It can be done anywhere: in a group class or on your own, with exercise equipment or none at all. Think of running/walking either treadmill or outdoors. Cycling can be on a stationary bike or on the trail. Use the stair stepping machine or climb the real thing. Ski machine or cross country skiing. Swimming, rowing machines and elipticals are also fair game, but so are burpees, push-ups, squats, lunges, free weights, jumping jacks and jump ropes.

Remember to start with a warm up to prepare your body for the work to come. The high intensity portions of your workout should range from 80 percent to 95 percent of your maximum heart rate.1 No need to buy a heart rate monitor just yet. Instead, rate your perceived level of exertion. If it feels like you are working pretty hard…then you are on the right track. Are you working hard enough? You should be able to breathe sufficiently, but not carry on a conversation. After 5 to 8 minutes of intense activity, drop down to the recovery portion which should be 40 percent to 50 percent of your max heart rate for the same period of time.1 You should feel comfortable with this effort. Then alternate between intense and recovery periods until you have worked out for your desired time period. Always finish with a cool down and some stretching.

Who should try a HIIT workout?

Almost anyone can participate in a HIIT workout! Choosing the appropriate activities that are safe, yet challenging and fun, will keep you engaged. Always check with your doctor before beginning any fitness program. If it’s been a while since you did any form of exercise, it’s wise to work toward establishing a baseline level of fitness before trying more advanced exercises. Don’t worry about keeping up with anyone else – just the person in the mirror! I always tell my patients, “If you did your best today, then you did your job.”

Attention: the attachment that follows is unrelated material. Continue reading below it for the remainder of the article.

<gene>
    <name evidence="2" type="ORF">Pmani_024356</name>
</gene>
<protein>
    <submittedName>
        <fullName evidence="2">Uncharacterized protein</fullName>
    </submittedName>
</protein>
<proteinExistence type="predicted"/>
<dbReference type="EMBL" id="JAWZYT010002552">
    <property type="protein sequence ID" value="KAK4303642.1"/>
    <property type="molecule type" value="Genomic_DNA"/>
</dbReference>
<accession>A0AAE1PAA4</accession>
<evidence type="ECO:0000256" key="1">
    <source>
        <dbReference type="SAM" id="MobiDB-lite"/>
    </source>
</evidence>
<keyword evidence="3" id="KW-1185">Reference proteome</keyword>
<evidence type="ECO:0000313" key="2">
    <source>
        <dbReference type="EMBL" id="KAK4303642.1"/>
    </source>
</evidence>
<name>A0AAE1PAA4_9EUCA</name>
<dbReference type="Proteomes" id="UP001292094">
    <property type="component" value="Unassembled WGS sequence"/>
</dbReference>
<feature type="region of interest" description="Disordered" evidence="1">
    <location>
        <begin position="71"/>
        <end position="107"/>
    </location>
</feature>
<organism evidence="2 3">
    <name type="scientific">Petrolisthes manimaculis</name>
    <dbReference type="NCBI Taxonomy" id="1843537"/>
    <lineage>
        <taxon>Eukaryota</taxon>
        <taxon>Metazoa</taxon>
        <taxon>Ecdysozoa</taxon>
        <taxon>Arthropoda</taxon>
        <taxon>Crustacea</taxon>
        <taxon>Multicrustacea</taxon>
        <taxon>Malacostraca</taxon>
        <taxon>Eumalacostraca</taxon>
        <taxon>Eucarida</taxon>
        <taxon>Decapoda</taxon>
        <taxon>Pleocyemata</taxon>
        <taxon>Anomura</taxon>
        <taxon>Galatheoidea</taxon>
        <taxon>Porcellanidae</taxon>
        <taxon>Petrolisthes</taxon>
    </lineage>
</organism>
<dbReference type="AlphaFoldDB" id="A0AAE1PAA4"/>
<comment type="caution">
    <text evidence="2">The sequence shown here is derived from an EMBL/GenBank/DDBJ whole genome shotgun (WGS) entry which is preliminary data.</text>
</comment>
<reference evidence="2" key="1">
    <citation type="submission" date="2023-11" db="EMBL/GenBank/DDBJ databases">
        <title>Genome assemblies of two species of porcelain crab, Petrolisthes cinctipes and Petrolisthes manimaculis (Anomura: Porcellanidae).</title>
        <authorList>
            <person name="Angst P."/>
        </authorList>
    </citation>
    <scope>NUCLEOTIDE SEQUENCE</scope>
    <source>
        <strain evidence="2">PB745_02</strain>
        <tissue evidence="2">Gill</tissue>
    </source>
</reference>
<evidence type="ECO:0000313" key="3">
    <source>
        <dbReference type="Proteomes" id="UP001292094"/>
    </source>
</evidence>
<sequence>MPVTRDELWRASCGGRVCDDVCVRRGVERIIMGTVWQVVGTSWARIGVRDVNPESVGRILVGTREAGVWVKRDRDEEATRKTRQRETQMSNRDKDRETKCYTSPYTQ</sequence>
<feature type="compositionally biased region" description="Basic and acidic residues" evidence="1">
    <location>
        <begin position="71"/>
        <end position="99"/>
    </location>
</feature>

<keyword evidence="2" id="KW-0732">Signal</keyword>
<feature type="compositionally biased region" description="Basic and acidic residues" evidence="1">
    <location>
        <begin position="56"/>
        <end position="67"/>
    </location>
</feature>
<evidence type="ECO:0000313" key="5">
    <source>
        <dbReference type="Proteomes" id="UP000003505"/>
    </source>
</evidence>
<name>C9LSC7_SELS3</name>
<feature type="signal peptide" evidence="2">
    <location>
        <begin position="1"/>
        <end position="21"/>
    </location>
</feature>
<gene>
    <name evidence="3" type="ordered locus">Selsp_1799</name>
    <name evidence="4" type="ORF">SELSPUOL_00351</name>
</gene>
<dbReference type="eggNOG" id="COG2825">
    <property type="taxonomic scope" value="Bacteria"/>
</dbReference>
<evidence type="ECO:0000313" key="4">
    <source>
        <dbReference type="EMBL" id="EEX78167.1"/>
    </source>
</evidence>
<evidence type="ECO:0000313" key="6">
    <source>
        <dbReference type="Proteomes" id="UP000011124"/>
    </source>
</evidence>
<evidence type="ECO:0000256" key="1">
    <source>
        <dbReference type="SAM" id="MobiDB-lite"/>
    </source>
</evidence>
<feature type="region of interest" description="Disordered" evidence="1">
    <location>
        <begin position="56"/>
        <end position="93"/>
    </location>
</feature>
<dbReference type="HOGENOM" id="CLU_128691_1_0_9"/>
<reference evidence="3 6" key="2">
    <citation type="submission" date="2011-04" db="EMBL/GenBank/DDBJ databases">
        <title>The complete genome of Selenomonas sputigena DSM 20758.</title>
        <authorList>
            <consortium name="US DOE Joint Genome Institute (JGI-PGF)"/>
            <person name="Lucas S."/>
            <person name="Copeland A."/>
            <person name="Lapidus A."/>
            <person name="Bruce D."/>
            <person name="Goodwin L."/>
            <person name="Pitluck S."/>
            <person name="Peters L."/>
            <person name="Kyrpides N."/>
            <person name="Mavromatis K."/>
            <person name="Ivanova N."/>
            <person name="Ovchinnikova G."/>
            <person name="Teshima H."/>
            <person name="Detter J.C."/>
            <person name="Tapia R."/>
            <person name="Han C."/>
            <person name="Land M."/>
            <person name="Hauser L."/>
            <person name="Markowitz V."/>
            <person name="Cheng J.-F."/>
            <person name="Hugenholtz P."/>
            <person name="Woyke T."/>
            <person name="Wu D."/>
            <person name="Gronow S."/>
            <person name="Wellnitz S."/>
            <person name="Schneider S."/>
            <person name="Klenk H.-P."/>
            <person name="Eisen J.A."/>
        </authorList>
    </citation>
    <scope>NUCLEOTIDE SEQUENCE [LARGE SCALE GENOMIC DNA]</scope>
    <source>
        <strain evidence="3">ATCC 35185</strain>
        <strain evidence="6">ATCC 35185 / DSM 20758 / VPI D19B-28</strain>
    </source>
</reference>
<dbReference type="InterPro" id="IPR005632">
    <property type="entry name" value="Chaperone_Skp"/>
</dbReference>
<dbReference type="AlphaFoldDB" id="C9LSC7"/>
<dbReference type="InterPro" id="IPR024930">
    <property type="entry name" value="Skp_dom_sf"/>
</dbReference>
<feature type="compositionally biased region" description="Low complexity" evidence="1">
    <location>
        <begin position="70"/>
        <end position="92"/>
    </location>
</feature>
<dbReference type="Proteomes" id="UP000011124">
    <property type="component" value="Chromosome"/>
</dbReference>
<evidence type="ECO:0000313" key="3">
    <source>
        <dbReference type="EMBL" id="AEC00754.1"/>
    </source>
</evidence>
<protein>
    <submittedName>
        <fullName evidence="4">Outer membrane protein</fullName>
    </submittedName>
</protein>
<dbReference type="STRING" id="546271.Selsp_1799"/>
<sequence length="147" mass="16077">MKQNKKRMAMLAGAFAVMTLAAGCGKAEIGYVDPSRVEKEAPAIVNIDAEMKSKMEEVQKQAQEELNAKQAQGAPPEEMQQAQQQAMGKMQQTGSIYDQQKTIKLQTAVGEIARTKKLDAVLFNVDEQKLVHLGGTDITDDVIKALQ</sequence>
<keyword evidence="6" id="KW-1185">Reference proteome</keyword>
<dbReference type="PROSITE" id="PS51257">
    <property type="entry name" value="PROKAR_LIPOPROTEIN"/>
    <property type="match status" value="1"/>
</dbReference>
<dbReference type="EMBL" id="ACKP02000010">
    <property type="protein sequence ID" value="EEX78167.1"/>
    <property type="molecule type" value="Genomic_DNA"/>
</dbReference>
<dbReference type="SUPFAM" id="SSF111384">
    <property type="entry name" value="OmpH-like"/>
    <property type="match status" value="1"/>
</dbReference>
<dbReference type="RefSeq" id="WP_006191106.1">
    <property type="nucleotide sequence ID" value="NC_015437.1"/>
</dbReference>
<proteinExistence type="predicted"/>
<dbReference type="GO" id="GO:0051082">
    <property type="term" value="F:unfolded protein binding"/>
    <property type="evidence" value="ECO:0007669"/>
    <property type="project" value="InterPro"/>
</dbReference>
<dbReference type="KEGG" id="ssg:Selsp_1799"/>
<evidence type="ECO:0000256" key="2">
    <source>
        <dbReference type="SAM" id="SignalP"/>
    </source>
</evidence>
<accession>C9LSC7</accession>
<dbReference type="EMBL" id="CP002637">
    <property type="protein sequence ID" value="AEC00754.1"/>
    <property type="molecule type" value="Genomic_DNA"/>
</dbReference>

Adding a few HIIT workouts into a varied and balanced fitness routine has many benefits. Not only is it fun, but it also shreds fat, improves all around body fitness and more! Give it a try on your next trip to the gym, pool, great outdoors or in your living room!

Stay Injury Free

As always, should an injury occur before, during or after your workout routine, make sure to schedule an appointment for a complimentary injury screen at your nearest Athletico so we can get you back to doing the things you love, including HIIITting the gym!

Schedule a Complimentary Injury Screen

The Athletico blog is an educational resource written by Athletico employees. Athletico bloggers are licensed professionals who abide by the code of ethics outlined by their respective professional associations. The content published in blog posts represents the opinion of the individual author based on their expertise and experience. The content provided in this blog is for informational purposes only, does not constitute medical advice and should not be relied on for making personal health decisions.

  1. “High-Intensity Interval Training.” ACSM(n.d.): n. pag. Https://www.acsm.org/docs/brochures/high-intensity-interval-training.pdf. Web.
  2. “Target Heart Rate and Estimated Maximum Heart Rate.” Centers for Disease Control and Prevention. Centers for Disease Control and Prevention, 10 Aug. 2015. Web. 02 Aug. 2017.